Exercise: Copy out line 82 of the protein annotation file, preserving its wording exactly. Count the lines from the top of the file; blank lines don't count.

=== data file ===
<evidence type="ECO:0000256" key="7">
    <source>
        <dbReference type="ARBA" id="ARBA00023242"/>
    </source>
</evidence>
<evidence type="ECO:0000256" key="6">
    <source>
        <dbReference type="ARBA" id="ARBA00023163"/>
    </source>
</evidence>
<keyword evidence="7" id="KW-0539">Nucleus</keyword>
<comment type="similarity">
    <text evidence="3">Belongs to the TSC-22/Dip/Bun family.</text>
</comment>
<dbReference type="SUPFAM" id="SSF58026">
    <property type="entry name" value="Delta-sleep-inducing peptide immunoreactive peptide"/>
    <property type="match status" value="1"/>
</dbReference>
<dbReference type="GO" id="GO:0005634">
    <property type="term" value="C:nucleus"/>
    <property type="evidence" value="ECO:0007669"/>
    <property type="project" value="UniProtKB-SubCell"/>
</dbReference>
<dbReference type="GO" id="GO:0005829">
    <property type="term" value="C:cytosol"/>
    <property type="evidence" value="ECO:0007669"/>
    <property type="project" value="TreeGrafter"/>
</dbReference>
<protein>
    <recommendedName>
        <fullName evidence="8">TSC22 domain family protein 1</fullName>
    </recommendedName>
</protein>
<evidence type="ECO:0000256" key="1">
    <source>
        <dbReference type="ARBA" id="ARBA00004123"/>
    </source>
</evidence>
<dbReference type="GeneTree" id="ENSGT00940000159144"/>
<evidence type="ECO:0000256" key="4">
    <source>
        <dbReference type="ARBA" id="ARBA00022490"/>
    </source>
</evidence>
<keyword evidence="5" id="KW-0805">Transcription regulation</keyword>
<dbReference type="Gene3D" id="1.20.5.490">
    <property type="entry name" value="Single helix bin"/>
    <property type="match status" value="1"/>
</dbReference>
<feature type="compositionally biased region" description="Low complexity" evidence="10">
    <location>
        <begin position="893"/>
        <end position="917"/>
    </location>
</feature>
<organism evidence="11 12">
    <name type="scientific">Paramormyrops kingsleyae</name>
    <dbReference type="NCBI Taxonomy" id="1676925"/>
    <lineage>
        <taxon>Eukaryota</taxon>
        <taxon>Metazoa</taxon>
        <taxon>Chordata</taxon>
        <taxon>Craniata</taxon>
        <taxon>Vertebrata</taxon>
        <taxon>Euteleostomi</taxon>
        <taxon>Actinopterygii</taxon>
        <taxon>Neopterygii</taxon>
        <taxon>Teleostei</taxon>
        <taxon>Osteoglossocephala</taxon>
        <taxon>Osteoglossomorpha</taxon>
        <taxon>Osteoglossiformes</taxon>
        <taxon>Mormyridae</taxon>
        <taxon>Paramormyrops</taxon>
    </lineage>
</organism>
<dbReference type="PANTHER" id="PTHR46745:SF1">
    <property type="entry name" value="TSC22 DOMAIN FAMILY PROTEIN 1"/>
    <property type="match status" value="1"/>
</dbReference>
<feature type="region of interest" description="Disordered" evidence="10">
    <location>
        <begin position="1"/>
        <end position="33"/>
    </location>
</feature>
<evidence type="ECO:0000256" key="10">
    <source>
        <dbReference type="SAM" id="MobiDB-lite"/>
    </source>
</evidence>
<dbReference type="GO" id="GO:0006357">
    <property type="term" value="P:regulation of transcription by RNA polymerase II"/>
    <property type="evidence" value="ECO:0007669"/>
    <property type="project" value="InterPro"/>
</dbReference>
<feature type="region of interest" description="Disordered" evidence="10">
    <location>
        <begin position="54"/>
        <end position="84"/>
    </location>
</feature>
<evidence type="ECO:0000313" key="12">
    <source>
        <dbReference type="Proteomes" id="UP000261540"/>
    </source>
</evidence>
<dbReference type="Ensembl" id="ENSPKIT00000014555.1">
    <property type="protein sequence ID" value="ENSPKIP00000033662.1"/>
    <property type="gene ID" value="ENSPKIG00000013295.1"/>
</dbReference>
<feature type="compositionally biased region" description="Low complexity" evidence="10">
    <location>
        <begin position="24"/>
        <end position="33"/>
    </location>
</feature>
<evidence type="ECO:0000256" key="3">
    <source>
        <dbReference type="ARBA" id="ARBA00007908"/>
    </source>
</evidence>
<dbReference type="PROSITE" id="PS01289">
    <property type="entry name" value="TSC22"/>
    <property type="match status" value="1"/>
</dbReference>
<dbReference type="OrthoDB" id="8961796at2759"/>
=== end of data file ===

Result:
        <begin position="1"/>